I’m tickled that the New York Times Book Review assessment of the five best novels of the last twenty-five years aligns so closely with my own preferences. Here’s the top five:
1. Beloved, Tony Morrison
2. Underworld, Don Delillo
3. Rabbit Angstrom, John Updike
4. Blood Meridian, Cormac McCarthy
5. American Pastoral, Philip Roth
I am deeply ashamed that I’ve never read Beloved, and the Rabbit novels have been on my “to read” list for the last four years or so. The McCarthy and the Roth, though, are on spot. I know that Scott disagrees, but I think that American Pastoral is, by a fair distance, the strongest of Roth’s later work. I like Sabbath’s Theater (which, along with five other Roth books, is on the larger list) but I always felt that American Pastoral was a more complete and accessible work. Blood Meridian is obviously the best McCarthy (the Border Trilogy also makes the larger list). Underworld is interesting; I think that it’s probably better than Libra and White Noise, although with the latter this is purely a stylistic preference on my part. It’s certainly more ambitious than Libra, but I think that it could be reasonably argued that Underworld doesn’t come together quite as well, apart from the magnificent first fifty pages.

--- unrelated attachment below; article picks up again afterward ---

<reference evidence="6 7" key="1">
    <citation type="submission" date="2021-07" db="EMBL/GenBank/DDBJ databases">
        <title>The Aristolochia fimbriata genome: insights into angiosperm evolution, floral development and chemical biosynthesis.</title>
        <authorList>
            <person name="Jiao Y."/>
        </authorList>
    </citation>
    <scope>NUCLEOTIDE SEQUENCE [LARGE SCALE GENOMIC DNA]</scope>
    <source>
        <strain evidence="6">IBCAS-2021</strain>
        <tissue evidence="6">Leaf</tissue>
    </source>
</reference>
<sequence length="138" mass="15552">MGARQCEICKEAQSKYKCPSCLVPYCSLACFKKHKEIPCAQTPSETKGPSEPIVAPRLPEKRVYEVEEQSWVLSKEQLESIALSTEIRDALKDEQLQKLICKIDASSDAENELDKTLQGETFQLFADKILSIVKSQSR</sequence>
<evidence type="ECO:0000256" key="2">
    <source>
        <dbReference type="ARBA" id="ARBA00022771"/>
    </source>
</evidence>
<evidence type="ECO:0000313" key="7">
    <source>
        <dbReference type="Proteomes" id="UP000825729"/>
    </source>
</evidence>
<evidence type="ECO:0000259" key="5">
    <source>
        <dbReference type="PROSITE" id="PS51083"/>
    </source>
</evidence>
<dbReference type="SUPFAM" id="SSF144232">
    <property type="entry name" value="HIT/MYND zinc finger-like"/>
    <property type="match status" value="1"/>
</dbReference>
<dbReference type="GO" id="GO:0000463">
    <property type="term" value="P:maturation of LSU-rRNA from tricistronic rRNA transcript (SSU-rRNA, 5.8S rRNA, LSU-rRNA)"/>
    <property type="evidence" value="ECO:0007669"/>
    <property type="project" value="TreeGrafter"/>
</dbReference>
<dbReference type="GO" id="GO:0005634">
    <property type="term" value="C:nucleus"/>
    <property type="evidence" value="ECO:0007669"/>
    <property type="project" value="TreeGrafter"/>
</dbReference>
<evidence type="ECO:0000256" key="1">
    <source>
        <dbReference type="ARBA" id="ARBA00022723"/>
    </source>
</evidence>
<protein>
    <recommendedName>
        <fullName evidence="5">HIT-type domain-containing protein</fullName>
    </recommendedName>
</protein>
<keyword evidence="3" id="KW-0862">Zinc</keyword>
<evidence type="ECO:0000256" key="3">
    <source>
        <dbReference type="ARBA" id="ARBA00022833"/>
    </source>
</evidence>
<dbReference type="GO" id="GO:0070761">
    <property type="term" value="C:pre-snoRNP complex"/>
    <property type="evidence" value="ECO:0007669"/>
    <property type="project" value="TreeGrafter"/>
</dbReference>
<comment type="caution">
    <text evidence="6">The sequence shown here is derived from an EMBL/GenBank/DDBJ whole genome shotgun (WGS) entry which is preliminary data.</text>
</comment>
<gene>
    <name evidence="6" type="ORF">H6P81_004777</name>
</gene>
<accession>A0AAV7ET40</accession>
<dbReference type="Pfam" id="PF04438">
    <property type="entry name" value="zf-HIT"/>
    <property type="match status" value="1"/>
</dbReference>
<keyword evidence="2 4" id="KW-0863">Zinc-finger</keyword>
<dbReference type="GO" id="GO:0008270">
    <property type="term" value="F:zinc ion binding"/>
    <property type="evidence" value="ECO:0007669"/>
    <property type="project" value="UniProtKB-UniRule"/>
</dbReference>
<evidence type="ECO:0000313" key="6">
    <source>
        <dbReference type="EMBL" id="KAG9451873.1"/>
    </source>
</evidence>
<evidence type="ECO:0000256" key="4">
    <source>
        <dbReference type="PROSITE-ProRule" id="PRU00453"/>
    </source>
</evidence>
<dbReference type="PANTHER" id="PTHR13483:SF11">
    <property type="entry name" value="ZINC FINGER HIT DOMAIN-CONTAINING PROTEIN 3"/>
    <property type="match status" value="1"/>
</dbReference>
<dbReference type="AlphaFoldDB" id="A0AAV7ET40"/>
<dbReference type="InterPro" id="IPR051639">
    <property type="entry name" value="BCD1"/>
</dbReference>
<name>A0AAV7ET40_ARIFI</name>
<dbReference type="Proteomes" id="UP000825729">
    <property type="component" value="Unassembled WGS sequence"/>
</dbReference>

I’m not sure that it’s quite fair to include Confederacy of Dunces as a candidate; it was written well outside the twenty-five year window. Then again, so were three of the four Rabbit novels. There are only three works since 2000, including two of what I thought were fairly weak Roth efforts (Human Stain and especially Plot Against America), which suggests to me that distance and hindsight are important to a project like this. I imagine that a couple of hundred prominent writers and critics asked in 2015 would return a much different set of works from the first part of this decade.